By AP and published by Denver Post, plus BBC
Kyiv, Ukraine – Russia ratcheted up its battle for control of Ukraine’s eastern industrial heartland on Tuesday, assaulting cities and towns along a boomerang-shaped front hundreds of miles long in what both sides described as a new phase of the war.
After a Russian push to overrun the capital failed, the Kremlin declared that its main goal was the capture of the mostly Russian-speaking eastern Donbas region, where Moscow-backed separatists have been fighting Ukrainian forces for eight years.
If successful, that offensive would give President Vladimir Putin a vital piece of Ukraine and a badly needed victory in the now 7-week-old war that he could present to the Russian people amid mounting casualties and economic hardship caused by the West’s sanctions.
It would also effectively slice Ukraine in two and deprive it of the main industrial assets concentrated in the east, including coal mines, metals plants and machine-building factories.
Ukraine’s military said early Tuesday that a “new phase of war” began a day earlier when “the occupiers made an attempt to break through our defences along nearly the entire front line.” Russian Foreign Minister Sergey Lavrov said that “another phase of this operation is starting now.”
Ukrainian President Volodymyr Zelenskyy said that massive numbers of Russian troops were committed to the campaign, though some observers noted that an escalation had been underway there for some time and questioned whether this was truly the start of a new offensive.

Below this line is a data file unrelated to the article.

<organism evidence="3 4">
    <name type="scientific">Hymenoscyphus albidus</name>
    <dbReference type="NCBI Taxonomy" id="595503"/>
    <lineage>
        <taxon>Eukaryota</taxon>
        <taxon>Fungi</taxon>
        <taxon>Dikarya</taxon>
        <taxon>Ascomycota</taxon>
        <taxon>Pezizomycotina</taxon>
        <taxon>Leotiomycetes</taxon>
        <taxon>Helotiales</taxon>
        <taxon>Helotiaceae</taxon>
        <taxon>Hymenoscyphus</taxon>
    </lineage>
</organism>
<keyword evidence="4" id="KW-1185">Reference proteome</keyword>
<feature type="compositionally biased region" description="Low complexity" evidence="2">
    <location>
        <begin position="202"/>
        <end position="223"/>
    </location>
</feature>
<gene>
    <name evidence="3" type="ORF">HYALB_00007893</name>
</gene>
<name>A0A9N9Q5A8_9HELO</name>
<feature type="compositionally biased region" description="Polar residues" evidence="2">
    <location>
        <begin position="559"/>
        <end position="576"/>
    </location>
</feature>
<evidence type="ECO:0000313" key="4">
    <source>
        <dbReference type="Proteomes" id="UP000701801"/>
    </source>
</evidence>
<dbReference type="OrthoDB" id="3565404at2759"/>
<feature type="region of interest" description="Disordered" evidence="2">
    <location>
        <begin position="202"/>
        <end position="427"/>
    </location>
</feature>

Justin Crump, a former British tank commander now with the strategic advisory company Sibylline, said the Ukrainian comments could, in part, be an attempt to persuade allies to send more weapons.
“What they’re trying to do by positioning this, I think, is … focus people’s minds and effort by saying, ‘Look, the conflict has begun in the Donbas,’” Crump said. “That partly puts pressure on Nato and EU suppliers to say, ‘Guys, we’re starting to fight now. We need this now.’”
European and American arms have been key to bolstering Ukraine’s defence, helping the under-gunned country to hold off the Russians. Dutch Prime Minister Mark Rutte told Zelenskyy on Tuesday that the Netherlands would send “heavier material,” including armoured vehicles.
In what appeared to be an intensification of attacks, Russian Defence Ministry spokesman Maj. Gen. Igor Konashenkov said that air-launched missiles destroyed 13 Ukrainian troop and weapons locations, while the air force struck 60 other Ukrainian military facilities, including missile warhead storage depots.
Russian artillery hit 1,260 Ukrainian military facilities and 1,214 troop concentrations over the last 24 hours, Konashenkov said on Tuesday. The claims could not be independently verified.
The assaults began on Monday along a front that stretches more than 480 kilometres (300 miles) from northeastern Ukraine to the country’s southeast.
Associated Press journalists in Kharkiv said at least four people were killed and three wounded in a Russian attack on a residential area of the city, which is near the front lines and has faced repeated shelling. The attack occurred as residents attempted on Tuesday to maintain a sense of normalcy, with municipal workers planting spring flowers in public areas.
An explosion also rocked the eastern city of Kramatorsk on Tuesday, killing at least one person and wounding three, according to AP journalists at the scene.